Meet the Candidates for FIVB President

(ATR) Candidates for FIVB president tell Around the Rings the first contested election in their federation’s 65-year history comes at a critical time for volleyball. ATR's Matthew Grayson reports.

(ATR) Candidates for FIVB president tell Around the Rings the first contested election in their federation’s 65-year history comes at a critical time for volleyball.

"I think the sport is really on the verge of exploding," USA Volleyball CEO Doug Beal tells ATR.

With the beach competition at Horse Guards Parade and indoor at Earl’s Court, volleyball was certainly one of the showcase sports at London 2012.

"In the next four years leading to Rio," adds Beal, "volleyball could easily be the most identified signature sport of the Olympic Games."

According to Ary Graca, volleyball is already more popular in his native Brazil than the beloved Formula 1, second only to football.

"We’ve proved here how big volleyball can be," says the president of the South American Volleyball Confederation.

The president of the Australian Volleyball Federation anticipates volleyball will be the most watched sport of Rio 2016 among the people of Brazil.

"What we have to do between now and then," Chris Schacht tells ATR, "is encourage more countries to enter teams to compete for qualification for both indoor and beach volleyball so we grow the sport all around the world."

That’s about the last aspect of the FIVB on which all three candidates agree.

Playing Catch-Up

Beal, Graca and Schacht will stand for election Friday at the FIVB World Congress in Anaheim, California with the winner to assume office as just the fourth volleyball president to date.

Jizhong Wei, who said from day one he would not stand for reelection, took over the FIVB in late 2008 following the retirement of longtime federation leader Ruben Acosta, who himself succeeded the 37-year presidency of Paul Libaud.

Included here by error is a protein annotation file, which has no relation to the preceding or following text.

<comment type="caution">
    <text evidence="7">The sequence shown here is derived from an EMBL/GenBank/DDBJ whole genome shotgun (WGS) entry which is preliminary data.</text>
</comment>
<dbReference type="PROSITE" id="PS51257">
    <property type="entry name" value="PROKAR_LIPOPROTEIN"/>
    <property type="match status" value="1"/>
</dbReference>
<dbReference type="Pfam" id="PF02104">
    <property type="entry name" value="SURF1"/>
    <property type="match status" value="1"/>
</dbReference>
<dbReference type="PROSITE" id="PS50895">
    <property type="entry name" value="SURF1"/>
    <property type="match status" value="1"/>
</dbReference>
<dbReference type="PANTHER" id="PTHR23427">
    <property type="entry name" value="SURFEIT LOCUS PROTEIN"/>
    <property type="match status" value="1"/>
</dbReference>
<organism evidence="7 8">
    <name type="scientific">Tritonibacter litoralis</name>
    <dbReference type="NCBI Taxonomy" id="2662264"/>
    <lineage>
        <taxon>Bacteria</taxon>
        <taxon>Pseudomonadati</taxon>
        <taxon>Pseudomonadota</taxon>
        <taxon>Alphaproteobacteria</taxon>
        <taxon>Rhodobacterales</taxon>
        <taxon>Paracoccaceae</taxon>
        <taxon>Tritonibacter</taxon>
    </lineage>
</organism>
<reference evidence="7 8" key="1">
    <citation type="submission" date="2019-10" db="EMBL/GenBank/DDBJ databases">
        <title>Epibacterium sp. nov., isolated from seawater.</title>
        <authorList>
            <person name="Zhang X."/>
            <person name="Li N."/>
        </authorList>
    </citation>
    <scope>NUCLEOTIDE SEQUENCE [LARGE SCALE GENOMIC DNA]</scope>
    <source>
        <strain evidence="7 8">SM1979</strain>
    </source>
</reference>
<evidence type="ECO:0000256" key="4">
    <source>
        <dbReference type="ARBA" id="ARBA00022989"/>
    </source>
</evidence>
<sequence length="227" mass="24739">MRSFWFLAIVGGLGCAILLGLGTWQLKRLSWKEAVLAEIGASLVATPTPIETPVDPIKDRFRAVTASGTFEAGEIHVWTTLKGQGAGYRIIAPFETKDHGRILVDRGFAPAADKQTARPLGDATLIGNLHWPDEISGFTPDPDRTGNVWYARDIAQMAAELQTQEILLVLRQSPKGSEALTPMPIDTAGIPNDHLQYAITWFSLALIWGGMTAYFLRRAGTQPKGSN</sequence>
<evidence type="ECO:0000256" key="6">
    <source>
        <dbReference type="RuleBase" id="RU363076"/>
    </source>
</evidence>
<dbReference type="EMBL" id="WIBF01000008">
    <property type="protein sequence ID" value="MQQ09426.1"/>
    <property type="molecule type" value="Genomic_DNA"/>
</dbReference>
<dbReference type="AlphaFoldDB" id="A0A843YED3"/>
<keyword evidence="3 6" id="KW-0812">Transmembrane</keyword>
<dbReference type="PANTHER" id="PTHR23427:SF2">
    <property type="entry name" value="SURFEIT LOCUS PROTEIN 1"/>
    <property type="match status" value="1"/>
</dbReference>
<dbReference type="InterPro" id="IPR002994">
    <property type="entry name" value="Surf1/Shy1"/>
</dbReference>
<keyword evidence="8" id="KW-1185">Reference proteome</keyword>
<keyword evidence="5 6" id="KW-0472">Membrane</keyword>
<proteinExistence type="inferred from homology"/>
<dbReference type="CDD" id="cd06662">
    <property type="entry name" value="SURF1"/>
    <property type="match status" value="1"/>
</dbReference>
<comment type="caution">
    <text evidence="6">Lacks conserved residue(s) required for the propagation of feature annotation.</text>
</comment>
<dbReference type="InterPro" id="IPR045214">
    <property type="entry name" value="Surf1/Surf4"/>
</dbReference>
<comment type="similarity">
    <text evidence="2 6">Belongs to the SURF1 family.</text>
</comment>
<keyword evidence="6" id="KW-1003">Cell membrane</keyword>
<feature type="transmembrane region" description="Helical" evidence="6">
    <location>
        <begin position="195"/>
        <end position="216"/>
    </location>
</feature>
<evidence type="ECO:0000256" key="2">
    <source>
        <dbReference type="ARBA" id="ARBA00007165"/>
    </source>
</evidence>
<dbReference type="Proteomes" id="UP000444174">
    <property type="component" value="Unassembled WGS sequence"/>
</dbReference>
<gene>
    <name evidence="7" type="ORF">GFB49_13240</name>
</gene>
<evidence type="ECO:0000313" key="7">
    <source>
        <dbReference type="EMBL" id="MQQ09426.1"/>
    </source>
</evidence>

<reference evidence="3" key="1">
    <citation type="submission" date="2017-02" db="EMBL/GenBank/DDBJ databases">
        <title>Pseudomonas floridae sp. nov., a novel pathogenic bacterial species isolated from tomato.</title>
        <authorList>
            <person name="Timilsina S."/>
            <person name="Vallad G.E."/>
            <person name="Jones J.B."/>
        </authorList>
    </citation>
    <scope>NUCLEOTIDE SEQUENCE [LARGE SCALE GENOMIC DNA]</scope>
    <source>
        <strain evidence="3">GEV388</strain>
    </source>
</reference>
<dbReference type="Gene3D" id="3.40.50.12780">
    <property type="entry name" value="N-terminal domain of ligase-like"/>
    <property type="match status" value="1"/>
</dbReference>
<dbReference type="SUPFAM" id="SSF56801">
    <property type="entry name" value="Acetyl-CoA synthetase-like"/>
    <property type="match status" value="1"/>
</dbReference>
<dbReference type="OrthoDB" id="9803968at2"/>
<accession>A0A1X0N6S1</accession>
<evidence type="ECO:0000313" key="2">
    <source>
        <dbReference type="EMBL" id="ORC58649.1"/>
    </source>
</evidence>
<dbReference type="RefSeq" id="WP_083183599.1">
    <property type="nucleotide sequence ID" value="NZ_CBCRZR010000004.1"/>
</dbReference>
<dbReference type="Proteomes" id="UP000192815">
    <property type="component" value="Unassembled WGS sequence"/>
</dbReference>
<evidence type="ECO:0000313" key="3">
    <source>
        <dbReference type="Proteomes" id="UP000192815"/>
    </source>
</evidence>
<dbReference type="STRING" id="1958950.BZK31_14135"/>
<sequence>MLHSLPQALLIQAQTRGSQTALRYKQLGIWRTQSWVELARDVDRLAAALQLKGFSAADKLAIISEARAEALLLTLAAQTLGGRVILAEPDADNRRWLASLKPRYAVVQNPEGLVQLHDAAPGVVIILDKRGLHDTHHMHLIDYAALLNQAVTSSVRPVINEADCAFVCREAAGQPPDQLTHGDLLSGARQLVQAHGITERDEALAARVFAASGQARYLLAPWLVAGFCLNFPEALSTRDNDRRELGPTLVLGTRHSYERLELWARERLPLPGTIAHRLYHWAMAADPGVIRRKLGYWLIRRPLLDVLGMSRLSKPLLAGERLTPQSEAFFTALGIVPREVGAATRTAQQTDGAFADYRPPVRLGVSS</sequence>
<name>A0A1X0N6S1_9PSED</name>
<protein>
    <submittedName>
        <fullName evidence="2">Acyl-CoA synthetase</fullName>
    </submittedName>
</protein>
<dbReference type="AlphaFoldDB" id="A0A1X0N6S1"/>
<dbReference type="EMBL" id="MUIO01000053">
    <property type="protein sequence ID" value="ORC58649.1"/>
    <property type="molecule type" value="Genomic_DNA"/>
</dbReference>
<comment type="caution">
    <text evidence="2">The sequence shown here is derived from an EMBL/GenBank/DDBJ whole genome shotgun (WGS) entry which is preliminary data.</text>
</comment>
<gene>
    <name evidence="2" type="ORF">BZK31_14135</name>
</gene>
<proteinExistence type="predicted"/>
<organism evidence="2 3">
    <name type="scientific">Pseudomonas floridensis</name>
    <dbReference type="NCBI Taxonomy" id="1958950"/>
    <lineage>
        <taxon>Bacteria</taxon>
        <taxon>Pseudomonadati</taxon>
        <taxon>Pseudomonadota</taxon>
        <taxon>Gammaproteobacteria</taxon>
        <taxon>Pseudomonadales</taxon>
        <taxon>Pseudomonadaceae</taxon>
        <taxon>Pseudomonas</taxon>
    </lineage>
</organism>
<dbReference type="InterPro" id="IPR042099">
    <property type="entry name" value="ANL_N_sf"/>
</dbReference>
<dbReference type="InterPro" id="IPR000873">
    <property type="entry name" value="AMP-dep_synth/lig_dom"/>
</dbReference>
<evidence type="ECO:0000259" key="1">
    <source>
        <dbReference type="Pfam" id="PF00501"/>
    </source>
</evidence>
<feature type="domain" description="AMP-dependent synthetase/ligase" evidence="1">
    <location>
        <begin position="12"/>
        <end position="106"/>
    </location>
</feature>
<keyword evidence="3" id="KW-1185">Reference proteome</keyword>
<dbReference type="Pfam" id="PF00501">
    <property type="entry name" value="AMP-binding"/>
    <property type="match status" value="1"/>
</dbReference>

After more than two decades under Acosta, whose rule Beal describes as "very closed shop" and "autocratic" even, Graca insists the FIVB needs a "shock" of credibility to regain support among sponsors, media and the IOC.

Friday's election, says Schact, is the beginning of that turnaround.

"It really does show that the FIVB can start governing itself hopefully more in tune with what is expected in the 21st century, not what might have been appropriate 50 years ago."

Change from Within

Graca cites a management problem within sport at large and envisions a new way of conducting business at volleyball headquarters in Lausanne.

"Inside FIVB, the departments are not connected," the former banker says, stressing the need for more communication and cooperation inside the sprawling Swiss chateau.

Schacht argues the answer is to recruit staff who possess a wider range of skills and who come from a wider range of continents. Also needed, he says, are new rules to ensure professional management of the sport.

According to Beal, change must come from the ground up, so he suggests the FIVB’s governing documents be rewritten and its Board of Administration rethought.

Another of his pet projects would be to create promotional events like an annual convention or awards banquet.

"We’ve talked about making ‘Heroes’ out of the high-profile players," he tells ATR.

"Let’s honor them on an annual basis or the federation that’s won the most events."

"Always the Same"

To date, across both beach and indoor, only 17 countries can be called Olympic or world champions, and four of those no longer exist due to the dissolution of the Soviet Union.